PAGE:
FTC BetterHelp Investigation
A January study by MarkUp and Stat showed how the top 50 telehealth startups routinely share sensitive patient information with marketing companies for profit. Since then, industry news headlines have been dominated by a systematic crackdown by US federal agencies on companies suspected of sharing sensitive patient information. Some of the more well-known companies under scrutiny are BetterHelp, Cerebral, and GoodRx.
In the most recent FTC announcement regarding the BetterHelp investigation, the FTC explained that BetterHelp uploaded website visitor email addresses to marketing companies such as Facebook. The FTC announcement clarified that email addresses constitute personally identifiable health information because email addresses identify visitors as people seeking mental health care. It specified six clear takeaways for healthcare companies.
Takeaways are abbreviated below for the reader’s convenience using salient FTC language.
- “Personal information” may be “health information” simply due to the nature of the product or service. Generally speaking, an email address might not be considered “health information” – unless, of course, the source of the information is a health-related service.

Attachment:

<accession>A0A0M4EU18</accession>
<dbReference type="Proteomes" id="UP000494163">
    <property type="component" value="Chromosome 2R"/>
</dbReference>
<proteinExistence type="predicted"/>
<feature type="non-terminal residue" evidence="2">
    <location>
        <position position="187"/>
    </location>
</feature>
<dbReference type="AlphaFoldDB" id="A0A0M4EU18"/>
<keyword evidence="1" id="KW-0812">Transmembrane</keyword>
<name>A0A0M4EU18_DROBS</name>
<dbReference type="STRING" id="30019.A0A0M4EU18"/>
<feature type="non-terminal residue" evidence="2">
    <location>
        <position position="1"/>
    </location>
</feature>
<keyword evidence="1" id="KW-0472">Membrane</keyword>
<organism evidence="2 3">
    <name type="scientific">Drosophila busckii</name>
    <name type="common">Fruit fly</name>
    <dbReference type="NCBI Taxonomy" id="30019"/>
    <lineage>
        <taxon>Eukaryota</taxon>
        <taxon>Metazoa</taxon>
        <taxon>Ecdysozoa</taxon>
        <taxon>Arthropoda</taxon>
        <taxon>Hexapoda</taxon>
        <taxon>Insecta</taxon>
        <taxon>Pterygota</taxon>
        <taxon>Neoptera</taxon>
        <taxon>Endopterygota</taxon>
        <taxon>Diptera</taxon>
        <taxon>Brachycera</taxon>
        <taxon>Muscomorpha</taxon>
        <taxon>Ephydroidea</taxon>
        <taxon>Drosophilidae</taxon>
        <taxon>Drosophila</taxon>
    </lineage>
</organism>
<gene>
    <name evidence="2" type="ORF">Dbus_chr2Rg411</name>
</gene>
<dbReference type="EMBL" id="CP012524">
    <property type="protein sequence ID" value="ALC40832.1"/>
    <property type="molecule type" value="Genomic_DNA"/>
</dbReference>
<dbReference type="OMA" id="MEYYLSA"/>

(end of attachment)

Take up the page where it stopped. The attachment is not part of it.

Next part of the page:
- Institute policies, practices, and procedures to protect health information. For example, the complaint alleged that BetterHelp failed to have written policies and procedures for protecting the privacy of health information. And it failed to properly train and supervise employees that handled that health information. It also didn’t get consumers’ affirmative express consent before disclosing their health information to third parties, and it failed to contractually limit those third parties from using the data for their own purposes.
- Ditch deceptive design. As the complaint discusses in detail, while BetterHelp moved consumers through a series of prominent prompts in an effort to get them to turn over their personal information, the company put privacy “disclosures” behind hard-to-find and hard-to-read links.
- “Slinging hash” won’t necessarily protect consumers’ personal data. Although BetterHelp hashed people’s email addresses before sharing them with third parties – in other words, converted them into a sequence of letters and numbers through a cryptographic tool – the hashing was done just to hide the addresses in case of a security breach. The FTC says BetterHelp knew that third parties like Facebook would effectively undo the hashing to reveal the email addresses of people who had gone to the BetterHelp site for mental health services. Once Facebook had those addresses, it would easily match them to the email of people with Facebook accounts.
- Monitor data flows to all third parties your site or app may transmit to via web beacons, pixels, or other tracking technologies. It’s illegal to make privacy promises to consumers without taking into account any information that’s going to third parties through various forms of ad tech. It boils down to this: Don’t make privacy promises that your practices don’t live up to.